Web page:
George Bradley (priest)
|George Granville Bradley|
Photograph of Bradley in 1883.
|Religion||Church of England|
|Born||11 December 1821|
|Died||13 March 1903|
|Title||Dean of Westminster|
|Period in office||1881-1902|
|Predecessor||Arthur Penrhyn Stanley|
|Successor||Joseph Armitage Robinson|
He was educated at Rugby under Thomas Arnold, and at University College, Oxford, of which he became a Fellow in 1844. He was an assistant master at Rugby from 1846 to 1858, when he succeeded GEL Cotton as Headmaster at Marlborough College in Wiltshire.
In 1870, he was elected Master of his old college at Oxford, and in August 1881 he was made Dean of Westminster in succession to AP Stanley, whose pupil and intimate friend he had been, and whose biographer he became. He took part in the coronation of King Edward VII and resigned the deanery in 1902.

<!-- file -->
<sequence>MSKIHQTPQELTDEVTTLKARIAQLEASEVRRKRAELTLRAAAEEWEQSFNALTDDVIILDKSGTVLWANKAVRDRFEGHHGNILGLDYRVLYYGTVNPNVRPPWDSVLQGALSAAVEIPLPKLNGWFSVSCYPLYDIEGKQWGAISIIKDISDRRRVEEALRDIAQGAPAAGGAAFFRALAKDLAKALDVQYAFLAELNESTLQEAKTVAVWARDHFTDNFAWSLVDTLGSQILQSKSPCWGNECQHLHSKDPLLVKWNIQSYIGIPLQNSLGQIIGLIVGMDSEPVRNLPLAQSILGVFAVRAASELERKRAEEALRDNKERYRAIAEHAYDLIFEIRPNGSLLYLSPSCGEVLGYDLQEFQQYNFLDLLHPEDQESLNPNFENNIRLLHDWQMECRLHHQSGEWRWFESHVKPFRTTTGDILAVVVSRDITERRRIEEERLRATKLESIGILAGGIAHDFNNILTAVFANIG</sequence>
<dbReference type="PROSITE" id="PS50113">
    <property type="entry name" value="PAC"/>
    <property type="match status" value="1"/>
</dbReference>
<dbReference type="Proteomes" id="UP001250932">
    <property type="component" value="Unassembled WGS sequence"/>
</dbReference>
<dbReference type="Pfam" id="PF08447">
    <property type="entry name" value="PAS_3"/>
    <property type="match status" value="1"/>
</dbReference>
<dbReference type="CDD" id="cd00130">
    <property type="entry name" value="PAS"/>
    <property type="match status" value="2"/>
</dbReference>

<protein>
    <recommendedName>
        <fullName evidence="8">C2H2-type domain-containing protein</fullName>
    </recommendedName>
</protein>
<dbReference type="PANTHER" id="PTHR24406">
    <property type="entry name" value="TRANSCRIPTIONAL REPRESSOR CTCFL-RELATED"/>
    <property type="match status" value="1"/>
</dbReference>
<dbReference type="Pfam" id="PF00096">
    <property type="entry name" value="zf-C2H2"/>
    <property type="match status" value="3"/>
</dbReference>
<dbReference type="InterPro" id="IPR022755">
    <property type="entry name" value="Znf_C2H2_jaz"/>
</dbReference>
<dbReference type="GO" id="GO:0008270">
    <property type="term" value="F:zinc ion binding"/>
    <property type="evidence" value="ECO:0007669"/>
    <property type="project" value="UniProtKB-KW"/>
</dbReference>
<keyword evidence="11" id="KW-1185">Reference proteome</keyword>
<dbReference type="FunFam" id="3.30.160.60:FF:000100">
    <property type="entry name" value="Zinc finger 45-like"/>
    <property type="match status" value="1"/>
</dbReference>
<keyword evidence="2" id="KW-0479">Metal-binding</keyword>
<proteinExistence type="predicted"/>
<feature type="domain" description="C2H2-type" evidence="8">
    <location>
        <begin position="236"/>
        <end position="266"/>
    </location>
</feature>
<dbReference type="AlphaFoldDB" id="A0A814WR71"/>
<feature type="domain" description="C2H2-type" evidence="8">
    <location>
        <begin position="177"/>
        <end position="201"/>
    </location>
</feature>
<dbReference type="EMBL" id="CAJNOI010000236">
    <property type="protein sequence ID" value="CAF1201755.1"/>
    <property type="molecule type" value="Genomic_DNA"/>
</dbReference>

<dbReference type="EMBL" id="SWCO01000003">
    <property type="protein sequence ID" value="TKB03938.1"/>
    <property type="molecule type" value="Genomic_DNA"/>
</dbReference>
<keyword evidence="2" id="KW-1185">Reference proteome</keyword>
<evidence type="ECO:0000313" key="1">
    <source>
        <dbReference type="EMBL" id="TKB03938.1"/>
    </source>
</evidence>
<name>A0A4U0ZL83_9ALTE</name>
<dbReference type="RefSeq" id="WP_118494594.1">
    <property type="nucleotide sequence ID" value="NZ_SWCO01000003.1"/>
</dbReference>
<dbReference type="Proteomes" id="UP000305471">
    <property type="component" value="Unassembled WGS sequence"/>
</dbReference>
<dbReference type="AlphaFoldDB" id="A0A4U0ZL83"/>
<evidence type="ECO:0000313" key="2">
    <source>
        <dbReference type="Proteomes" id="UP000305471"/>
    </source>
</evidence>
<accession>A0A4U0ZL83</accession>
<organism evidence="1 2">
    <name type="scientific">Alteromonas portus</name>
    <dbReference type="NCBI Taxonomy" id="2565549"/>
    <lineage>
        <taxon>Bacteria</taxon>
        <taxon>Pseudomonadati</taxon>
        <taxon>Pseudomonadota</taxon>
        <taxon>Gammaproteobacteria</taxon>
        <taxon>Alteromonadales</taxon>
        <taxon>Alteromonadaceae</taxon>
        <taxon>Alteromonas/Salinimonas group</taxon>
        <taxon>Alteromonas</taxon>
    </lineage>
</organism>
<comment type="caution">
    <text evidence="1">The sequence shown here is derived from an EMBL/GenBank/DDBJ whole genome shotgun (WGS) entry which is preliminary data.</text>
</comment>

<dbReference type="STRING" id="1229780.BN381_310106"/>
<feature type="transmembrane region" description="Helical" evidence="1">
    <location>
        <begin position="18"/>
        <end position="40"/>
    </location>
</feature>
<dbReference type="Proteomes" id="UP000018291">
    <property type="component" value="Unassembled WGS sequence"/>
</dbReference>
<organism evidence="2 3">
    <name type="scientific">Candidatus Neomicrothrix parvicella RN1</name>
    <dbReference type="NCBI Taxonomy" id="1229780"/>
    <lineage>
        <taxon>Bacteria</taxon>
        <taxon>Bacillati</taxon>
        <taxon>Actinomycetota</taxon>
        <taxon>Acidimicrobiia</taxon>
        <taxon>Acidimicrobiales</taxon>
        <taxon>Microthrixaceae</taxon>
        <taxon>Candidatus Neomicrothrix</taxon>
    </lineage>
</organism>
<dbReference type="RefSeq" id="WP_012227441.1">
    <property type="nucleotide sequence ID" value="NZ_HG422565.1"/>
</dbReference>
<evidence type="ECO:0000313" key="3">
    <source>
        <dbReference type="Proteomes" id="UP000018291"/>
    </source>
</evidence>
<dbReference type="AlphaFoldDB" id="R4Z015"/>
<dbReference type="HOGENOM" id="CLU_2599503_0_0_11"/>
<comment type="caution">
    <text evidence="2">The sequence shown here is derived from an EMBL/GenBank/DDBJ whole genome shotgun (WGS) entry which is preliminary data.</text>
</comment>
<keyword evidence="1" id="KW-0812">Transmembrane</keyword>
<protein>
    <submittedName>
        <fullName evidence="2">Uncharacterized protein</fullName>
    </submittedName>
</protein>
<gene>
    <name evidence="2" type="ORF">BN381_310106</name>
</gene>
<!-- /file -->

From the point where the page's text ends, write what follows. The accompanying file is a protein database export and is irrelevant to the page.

Bradley was an Acting Chaplain of the 13th Middlesex (Queen´s Westminsters) Volunteer Rifle Corps for 20 years, and received the Volunteer Officers' Decoration (VD) 21 February 1902.
Besides his Recollections of A. P. Stanley (1883) and Life of Dean Stanley (1892), he published a revised version of Thomas Kerchever Arnold's Latin Prose Composition ("Bradley's Arnold"); his more advanced intended work on Aids to writing Latin Prose was edited and completed by T. L. Papillon. Further works were Lectures on Job (1884) and Ecclesiastes (1885).
Bradley had two sons and five daughters; of these children one son, Arthur Granville Bradley (1850–1943), and four daughters were writers, including Margaret Louisa Woods, Emily Tennyson Bradley (married Alexander Murray Smith), Lady Mabel Birchenough (the wife of Sir Henry Birchenough, public servant and business man) and Rose Marion Bradley.
- The London Gazette: . 21 February 1902.
- et Raineval, Melville Henry Massue, Ruvigny (1994). The Plantagenet roll of the blood royal: being a complete table of all the descendants now living of Edward III, King of England. Baltimore: Genealogical Pub. Co. p. 419. ISBN 978-0-8063-1433-4.
- This article incorporates text from a publication now in the public domain: Chisholm, Hugh, ed. (1911). Encyclopædia Britannica (11th ed.). Cambridge University Press.
Frederick Charles Plumptre
|Master of University College, Oxford
James Franck Bright